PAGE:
The Yale defense did not give up. Jordan Haynes ’11 — who led the team with nine tackles on the day — picked off a Brackett pass with 10:38 to go. But the Eli offense turned the ball over seconds later, when Thomas lost control of the football after a nine-yard carry.
Brackett made no mistakes on the ensuing possession, and a third pass to Kennedy brought Columbia within a field goal with more than six long minutes left to play.
But finally Columbia’s luck ran out. Reising made his crucial pass block, and Columbia walked off the field feeling much like Yale had last week, when a furious comeback against Penn fell short.
“You can’s spot any team like Yale points like that,” Kennedy said. “You can’t have to beat a team by 25 [points] in 30 minutes. You have to win games start to finish.”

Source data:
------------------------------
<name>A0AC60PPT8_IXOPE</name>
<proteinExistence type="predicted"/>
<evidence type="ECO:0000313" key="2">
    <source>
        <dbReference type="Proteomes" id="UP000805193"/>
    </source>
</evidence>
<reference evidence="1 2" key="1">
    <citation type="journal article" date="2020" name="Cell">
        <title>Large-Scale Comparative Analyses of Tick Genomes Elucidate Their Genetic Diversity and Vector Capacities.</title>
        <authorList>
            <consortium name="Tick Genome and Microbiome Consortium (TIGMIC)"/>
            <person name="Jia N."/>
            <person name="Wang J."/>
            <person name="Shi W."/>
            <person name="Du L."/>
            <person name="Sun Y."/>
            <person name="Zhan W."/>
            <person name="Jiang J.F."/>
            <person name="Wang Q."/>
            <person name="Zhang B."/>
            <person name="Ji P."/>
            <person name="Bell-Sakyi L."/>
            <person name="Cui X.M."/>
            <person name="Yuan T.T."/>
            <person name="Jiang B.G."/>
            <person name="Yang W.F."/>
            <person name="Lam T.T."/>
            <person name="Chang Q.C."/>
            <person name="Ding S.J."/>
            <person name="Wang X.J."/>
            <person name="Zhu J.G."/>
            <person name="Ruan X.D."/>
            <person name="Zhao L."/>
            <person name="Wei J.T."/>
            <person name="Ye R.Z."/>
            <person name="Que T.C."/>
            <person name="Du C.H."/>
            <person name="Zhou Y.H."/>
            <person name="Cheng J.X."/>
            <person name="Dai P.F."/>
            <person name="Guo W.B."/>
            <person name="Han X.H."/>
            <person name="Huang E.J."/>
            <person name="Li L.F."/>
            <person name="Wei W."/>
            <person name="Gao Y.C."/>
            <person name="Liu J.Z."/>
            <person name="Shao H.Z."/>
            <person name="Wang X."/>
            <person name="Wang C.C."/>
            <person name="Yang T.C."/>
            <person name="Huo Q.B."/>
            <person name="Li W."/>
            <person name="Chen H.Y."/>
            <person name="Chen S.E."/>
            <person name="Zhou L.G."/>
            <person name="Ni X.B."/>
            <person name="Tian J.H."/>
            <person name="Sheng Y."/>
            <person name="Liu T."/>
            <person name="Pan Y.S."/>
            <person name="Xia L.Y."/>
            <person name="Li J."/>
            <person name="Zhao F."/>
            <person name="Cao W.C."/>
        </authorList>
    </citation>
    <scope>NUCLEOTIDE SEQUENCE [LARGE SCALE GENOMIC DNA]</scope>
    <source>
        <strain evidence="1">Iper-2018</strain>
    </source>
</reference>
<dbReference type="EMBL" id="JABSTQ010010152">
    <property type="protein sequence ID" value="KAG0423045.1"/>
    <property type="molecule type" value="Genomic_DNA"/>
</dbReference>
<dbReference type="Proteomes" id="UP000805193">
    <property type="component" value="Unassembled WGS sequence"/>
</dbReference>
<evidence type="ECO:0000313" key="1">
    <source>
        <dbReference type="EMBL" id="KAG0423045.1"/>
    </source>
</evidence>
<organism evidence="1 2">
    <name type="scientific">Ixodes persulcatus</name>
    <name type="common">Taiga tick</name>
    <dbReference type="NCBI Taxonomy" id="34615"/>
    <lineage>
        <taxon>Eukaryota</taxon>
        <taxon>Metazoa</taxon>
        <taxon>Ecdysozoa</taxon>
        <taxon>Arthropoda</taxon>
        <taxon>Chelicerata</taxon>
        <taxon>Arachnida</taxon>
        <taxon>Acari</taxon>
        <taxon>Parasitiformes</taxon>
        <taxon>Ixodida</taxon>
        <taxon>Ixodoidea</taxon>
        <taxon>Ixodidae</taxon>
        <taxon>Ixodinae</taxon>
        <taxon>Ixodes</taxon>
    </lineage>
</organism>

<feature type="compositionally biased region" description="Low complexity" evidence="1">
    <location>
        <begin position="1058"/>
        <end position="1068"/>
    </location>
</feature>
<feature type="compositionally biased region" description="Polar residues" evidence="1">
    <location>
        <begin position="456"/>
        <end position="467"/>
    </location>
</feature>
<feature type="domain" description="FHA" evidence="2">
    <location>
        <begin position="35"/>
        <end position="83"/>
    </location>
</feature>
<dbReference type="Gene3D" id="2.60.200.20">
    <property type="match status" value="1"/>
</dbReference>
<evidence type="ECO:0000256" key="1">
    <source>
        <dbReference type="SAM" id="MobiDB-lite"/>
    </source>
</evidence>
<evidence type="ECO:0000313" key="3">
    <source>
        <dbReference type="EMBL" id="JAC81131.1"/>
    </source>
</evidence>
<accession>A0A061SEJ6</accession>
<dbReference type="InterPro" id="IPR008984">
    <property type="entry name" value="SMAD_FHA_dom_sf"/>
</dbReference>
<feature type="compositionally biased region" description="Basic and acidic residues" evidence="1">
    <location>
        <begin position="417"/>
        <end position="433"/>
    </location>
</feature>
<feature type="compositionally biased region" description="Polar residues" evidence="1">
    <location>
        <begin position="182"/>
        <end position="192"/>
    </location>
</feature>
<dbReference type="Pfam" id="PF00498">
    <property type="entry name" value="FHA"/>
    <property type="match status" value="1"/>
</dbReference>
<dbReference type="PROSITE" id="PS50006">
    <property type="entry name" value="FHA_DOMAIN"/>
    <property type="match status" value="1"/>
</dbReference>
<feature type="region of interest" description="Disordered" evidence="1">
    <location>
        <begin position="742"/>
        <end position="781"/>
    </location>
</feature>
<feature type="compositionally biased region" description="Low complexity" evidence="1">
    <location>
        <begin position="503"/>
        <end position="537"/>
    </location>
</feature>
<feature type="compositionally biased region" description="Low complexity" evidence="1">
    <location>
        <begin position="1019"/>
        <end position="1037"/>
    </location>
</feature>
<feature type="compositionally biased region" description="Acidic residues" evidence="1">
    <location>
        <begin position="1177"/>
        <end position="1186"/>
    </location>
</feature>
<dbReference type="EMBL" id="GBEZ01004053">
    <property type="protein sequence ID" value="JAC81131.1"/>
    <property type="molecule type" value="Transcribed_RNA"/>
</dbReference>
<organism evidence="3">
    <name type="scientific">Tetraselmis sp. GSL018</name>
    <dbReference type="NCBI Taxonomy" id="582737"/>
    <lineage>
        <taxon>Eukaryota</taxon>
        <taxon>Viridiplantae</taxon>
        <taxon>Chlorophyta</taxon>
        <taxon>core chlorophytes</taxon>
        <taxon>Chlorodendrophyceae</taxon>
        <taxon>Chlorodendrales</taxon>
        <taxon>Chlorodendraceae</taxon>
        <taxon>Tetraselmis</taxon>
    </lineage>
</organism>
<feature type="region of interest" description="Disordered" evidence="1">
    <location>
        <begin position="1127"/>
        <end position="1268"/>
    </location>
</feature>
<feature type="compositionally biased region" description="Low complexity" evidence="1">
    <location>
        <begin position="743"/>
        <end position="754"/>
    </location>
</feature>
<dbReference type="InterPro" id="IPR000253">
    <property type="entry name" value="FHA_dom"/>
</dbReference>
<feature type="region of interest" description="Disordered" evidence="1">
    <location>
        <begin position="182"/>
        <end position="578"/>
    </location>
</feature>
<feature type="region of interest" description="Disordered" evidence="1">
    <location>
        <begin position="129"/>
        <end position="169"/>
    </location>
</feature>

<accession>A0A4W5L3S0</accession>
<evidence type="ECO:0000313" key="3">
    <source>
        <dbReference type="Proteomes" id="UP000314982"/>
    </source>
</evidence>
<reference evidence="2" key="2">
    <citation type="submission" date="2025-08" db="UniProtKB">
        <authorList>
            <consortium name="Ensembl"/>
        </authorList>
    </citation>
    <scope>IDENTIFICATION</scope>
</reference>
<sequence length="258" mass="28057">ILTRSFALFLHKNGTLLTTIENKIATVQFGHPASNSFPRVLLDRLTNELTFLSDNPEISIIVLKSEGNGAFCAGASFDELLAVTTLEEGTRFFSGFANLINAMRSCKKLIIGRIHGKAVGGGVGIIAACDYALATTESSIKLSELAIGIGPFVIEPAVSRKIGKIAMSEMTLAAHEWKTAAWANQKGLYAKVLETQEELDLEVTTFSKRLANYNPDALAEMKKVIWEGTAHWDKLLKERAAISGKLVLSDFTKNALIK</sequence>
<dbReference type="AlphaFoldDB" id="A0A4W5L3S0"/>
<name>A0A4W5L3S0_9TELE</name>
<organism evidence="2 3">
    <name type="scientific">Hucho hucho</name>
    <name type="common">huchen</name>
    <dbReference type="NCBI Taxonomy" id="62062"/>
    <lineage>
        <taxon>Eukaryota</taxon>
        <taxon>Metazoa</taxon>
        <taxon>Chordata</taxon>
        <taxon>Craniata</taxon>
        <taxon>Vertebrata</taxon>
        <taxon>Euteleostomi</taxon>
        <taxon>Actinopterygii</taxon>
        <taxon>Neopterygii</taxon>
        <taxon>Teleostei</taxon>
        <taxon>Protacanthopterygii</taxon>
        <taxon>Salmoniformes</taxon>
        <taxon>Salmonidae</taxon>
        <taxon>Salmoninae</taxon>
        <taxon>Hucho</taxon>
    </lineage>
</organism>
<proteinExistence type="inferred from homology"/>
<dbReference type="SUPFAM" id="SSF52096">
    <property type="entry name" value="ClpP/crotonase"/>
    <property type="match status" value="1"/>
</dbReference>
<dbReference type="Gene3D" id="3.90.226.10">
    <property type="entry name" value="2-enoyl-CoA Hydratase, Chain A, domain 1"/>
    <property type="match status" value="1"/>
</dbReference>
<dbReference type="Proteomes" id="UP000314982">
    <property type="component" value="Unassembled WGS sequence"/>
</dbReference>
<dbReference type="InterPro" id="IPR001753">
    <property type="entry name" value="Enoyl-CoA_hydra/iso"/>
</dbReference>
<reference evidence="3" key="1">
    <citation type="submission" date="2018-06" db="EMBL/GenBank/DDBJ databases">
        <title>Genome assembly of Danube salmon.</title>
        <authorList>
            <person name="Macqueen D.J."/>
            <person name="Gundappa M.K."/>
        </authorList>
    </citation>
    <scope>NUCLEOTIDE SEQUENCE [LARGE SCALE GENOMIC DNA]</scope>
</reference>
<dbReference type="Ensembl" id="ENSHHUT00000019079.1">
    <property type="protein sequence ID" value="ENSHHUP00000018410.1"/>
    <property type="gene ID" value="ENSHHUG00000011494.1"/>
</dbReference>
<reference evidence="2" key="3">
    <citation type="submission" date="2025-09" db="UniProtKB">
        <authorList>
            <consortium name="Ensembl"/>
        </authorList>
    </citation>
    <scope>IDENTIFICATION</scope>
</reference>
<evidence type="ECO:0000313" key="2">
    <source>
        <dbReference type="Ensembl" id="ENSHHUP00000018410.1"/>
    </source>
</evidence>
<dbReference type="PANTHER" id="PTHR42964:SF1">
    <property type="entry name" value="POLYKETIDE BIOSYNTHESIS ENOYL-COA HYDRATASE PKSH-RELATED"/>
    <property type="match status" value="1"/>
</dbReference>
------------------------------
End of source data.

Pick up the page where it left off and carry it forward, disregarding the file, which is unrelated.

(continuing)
Yale said it took the same lessons out of the game. Although the Bulldogs received a career-high 137 yards on 19 carries from Thomas, and saw Witt spread his 213 yards passing out among nine receivers, turnovers threatened to sink them for the second consecutive game.
Next week, the Bulldogs will look to play a more consistent game against Brown,(4–3, 3–1) which lost to Penn on Saturday and sits tied with Harvard and Yale at second in the Ivy League.
“Good teams bounce back,” head coach Tom Williams said. “If you’re a championship quality team, you come back with a vengeance.”